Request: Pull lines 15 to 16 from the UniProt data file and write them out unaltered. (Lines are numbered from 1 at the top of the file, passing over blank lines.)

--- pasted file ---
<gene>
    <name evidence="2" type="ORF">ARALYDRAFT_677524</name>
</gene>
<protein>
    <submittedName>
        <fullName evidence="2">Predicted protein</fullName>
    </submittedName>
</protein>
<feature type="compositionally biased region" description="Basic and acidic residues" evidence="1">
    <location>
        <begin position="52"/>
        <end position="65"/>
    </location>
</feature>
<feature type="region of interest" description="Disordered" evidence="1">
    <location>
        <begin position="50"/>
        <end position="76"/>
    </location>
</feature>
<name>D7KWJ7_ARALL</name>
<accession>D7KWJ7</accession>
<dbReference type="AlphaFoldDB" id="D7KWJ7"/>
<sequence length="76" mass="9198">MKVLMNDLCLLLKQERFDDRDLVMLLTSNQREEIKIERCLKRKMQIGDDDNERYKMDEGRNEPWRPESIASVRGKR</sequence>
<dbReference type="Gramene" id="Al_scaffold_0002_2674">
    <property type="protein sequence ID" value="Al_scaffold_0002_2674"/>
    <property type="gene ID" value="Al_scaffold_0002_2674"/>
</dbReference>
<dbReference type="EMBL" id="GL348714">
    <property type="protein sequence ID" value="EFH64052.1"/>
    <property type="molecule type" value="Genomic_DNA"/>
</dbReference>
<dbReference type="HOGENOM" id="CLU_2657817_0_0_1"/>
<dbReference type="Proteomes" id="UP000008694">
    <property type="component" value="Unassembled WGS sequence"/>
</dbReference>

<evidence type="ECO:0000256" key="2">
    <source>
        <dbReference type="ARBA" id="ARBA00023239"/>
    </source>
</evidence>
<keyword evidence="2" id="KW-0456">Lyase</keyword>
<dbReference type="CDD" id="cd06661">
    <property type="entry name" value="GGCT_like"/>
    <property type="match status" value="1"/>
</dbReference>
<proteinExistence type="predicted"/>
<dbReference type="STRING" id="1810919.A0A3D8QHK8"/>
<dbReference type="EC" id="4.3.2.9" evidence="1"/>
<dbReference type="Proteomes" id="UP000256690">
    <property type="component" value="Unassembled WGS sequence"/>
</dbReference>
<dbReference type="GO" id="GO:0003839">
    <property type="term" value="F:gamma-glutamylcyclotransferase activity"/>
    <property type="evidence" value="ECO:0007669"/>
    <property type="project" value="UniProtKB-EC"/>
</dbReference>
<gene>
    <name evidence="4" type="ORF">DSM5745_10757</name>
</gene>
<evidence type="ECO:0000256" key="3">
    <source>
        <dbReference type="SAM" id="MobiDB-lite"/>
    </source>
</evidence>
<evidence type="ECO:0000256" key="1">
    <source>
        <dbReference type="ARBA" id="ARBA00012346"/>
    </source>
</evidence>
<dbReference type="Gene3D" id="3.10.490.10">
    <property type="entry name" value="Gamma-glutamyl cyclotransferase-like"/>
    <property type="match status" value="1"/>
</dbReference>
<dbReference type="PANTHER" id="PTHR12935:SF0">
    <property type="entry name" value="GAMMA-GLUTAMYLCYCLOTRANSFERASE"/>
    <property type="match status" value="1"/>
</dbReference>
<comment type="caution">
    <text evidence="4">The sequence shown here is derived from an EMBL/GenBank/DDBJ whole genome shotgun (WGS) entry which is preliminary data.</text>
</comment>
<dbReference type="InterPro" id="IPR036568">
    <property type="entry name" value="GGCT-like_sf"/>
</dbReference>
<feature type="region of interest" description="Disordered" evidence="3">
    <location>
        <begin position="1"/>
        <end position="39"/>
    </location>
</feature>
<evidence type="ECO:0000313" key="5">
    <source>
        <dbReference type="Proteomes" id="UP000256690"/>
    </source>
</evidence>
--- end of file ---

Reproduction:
<feature type="region of interest" description="Disordered" evidence="1">
    <location>